(COMMERCIAL BREAK)

O'BRIEN: There are some chilling accounts of the Ohio school shooting to bring to you. 911 tapes have now been released and at least one student is describing his horrific experience. Listen.

(BEGIN AUDIO TAPE)

OPERATOR (via telephone): Did you see the shooter? Are you a student?

CALLER: Yes. Yes, I'm a student. I was right by the shooter when he pulled the gun.

OPERATOR: OK. Who is the shooter?

CALLER: His name is Thomas Lane.

OPERATOR: Did you see him shoot how many?

CALLER: I saw him take out two. And then I was -- I was gone, I was out of there.

OPERATOR: OK. Were the students still alive?

CALLER: I don't know, ma'am. I didn't even check. I just got out of there as fast as I could.

OPERATOR: OK. But they went down, right?

CALLER: Yes. They were -- they were laying on the ground in blood.

(END AUDIO TAPE)

O'BRIEN: Oh, goodness.

Funeral plans have now been announced for one of the three students killed allegedly by T.J. Lane. Sixteen-year-old Daniel Parmertor will be laid to rest on Saturday. We're going to get now to the phone. Tyler Lillash is a friend of Daniel's. He's also a student at Chardon High School and he joins us by phone.

Tyler, thanks for talking with us. Tell me where you were when the shooting started and how did you realize what was going on.

TYLER LILLASH, STUDENT, CHARDON HIGH SCHOOL (via telephone): I was in my English class at 7:30 when the bell rang. And we were just sitting there, just talking, and we just heard, you know, three loud pops. We didn't know what it was. Sounded like someone shutting their lockers really loud or taking their locker.

We found out what was going on when nurses started running down the hallway and yelling, gun, gun, everyone -- shut your doors, and that's when we shut our doors and went into lockdown mode.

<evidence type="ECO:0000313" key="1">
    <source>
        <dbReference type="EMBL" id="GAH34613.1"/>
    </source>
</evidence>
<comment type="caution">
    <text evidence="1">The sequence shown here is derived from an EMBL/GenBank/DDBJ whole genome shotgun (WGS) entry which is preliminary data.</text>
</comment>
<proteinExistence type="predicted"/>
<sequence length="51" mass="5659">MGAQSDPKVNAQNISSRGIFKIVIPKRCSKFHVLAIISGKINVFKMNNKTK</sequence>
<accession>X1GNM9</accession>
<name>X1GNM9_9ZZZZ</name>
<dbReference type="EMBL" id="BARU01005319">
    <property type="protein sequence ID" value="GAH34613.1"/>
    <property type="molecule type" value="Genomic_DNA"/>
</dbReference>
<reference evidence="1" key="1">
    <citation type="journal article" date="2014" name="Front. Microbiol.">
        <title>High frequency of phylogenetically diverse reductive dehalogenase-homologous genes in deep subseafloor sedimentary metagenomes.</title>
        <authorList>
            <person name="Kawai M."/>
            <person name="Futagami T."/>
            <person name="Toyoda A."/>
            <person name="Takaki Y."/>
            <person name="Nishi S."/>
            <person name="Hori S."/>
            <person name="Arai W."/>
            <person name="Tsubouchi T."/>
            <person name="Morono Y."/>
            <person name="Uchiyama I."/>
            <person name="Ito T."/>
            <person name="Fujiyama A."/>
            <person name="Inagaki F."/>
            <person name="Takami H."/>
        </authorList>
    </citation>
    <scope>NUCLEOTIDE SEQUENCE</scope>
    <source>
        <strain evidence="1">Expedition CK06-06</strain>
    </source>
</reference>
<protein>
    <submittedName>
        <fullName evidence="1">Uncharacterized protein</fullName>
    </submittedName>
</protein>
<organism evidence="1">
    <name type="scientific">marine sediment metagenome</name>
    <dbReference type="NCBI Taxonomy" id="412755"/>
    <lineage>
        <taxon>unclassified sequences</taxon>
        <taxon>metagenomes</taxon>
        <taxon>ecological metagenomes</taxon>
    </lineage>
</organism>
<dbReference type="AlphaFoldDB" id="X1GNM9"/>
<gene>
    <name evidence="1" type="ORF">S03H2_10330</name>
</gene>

O'BRIEN: When did you know what was happening? When did you realize sort of the extent that there was a kid, a student who had a gun?

LILLASH: When my dad texted me and let me know.

O'BRIEN: So you were communicating with your parents by text the whole time?

LILLASH: Yes, I was.

O'BRIEN: They must have been terrified, getting texts from you as you're telling them that you're in lockdown in your English class.

LILLASH: Oh, yes. They -- they didn't know where the shooter was or anything. They just wanted to make sure I was safe.

O'BRIEN: Two of the -- two of the students who -- you were friends with two of the students who have died in this shooting. How are you holding up? How are your friends holding up, as well? I know school is going to start again, the classes will resume on Friday.

LILLASH: We're just trying to stick together, you know, keep remembering them, you know, remembering how funny they were and just talking to people, just discussing your feelings. That's the best way to get through stuff -- stuff like this.

O'BRIEN: Did you know T.J. Lane?

LILLASH: I've seen him in school, but I haven't really talked to him before. He was kind of quiet.

O'BRIEN: The prosecutors said yesterday, made a point of saying that he was a kid who was not bullied, that this was not a case of drugs. Did you -- would you agree with that?

LILLASH: Yes, i agree with that. I've never seen him bullied before. I've seen him, you know, with friends. I don't think he was bullied at all. O'BRIEN: Many people credit the teachers and also really good safety plan that you guys ran through back in 2010, or the fact that everybody kind of knew what to do. Is that true? What was that plan like and did you feel like you were following it to the letter?

LILLASH: Yes. I feel like we were following it because they did it in 2010. I mean, my dad participated in it and it was just the way they ran things. You know, it was just very -- very to the point and it was just a really good plan.

O'BRIEN: What did they say that you were able to use, you know, when it wasn't a drill and it was the real thing, not so much later.

LILLASH: You know, they let us call our parents, text our parents, you know, let them know where we are and we're OK and kind of reassuring them.